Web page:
The purpose of the "for dummies" books is supposed to be to make you smart. Can somebody, and Joel obviously springs to mind, write a Visual Basic book that is not aimed at ensuring you really are a dummy after you've read it. A book for Visual Basic along the lines of Greenspun's book on database web applications.

When you're cleaning up code in a few years you'll appreciate it!

Stephen Jones
Sunday, January 19, 2003

This is a big issue with technology in general. It's easy for those well versed in the technology to forget a detail that they've internalized so much that they don't think about it anymore.

This is what seperates good teachers from poor teachers: the good ones know what these details are, and the bad ones just ignore the sticky points like these, because they don't even think about them, and it's automatic.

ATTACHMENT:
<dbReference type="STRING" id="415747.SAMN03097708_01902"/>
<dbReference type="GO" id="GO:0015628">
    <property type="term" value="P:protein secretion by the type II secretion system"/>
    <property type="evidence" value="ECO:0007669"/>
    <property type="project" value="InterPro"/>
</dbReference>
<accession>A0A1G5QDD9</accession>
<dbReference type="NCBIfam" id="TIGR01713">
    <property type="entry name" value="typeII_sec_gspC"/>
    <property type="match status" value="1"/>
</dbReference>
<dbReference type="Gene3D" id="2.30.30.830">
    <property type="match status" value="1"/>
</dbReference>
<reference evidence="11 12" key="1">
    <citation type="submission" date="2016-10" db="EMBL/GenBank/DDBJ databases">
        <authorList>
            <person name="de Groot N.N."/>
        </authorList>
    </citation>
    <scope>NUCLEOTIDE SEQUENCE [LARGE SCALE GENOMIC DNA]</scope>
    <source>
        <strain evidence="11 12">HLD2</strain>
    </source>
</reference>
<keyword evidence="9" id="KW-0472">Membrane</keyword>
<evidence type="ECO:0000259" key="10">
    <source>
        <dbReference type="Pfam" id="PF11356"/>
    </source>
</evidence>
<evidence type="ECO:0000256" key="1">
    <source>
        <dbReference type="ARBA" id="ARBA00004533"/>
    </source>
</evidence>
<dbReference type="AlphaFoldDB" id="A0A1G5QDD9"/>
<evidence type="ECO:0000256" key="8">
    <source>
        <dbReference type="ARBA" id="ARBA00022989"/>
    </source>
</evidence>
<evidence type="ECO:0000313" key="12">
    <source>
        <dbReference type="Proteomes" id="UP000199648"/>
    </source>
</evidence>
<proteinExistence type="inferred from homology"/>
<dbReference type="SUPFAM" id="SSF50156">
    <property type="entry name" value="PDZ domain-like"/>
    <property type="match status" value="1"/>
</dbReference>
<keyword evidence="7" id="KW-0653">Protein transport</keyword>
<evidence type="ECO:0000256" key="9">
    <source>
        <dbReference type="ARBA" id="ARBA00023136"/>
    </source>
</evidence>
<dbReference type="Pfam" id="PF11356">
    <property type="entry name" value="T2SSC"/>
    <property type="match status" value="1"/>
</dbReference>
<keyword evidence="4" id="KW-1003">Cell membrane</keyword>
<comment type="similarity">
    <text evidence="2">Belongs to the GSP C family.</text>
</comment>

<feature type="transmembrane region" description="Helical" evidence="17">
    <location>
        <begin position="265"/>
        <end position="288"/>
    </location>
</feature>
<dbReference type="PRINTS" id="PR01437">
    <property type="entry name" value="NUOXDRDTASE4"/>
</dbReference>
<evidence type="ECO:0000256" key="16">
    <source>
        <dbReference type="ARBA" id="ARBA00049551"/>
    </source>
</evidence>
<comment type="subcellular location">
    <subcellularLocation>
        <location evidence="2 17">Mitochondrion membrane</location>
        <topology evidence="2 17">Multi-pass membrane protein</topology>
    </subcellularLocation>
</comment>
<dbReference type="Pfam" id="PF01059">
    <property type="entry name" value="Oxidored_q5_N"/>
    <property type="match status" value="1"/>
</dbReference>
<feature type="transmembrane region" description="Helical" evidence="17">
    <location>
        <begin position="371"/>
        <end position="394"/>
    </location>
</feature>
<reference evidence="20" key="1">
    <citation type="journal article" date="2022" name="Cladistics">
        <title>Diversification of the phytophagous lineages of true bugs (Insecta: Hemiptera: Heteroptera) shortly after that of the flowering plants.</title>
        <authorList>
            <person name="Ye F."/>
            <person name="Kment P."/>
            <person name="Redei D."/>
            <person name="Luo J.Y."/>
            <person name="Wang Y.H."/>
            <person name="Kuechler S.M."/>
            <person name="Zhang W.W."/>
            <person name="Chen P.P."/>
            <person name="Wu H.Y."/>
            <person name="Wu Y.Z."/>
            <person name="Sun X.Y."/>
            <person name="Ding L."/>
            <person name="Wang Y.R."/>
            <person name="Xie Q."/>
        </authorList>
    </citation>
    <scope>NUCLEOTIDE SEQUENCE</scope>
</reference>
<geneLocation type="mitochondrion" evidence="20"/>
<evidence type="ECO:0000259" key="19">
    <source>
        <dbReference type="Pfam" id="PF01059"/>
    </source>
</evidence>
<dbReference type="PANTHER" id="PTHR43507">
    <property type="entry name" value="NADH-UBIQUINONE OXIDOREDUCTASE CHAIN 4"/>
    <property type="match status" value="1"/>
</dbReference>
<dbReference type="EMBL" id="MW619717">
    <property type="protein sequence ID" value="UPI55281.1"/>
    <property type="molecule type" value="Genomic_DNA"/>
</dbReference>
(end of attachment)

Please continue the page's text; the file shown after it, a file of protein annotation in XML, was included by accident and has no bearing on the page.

Mike Swieton
Sunday, January 19, 2003

I know what you mean Stephen, likewise, I have the opposite problem, I've been using VB on and off ever since it was invented, so I know it pretty well. I can't find a book at the other end of the spectrum. Likewise when looking up reference books for learning, all the 1000+ tomes that I read were full of 900 pages of sheer drivel that I already knew ten years ago.

You and me both are in minority markets that book writers don't want to restrict themselves to.

Sunday, January 19, 2003

"You and me both are in minority markets that book writers don't want to restrict themselves to. "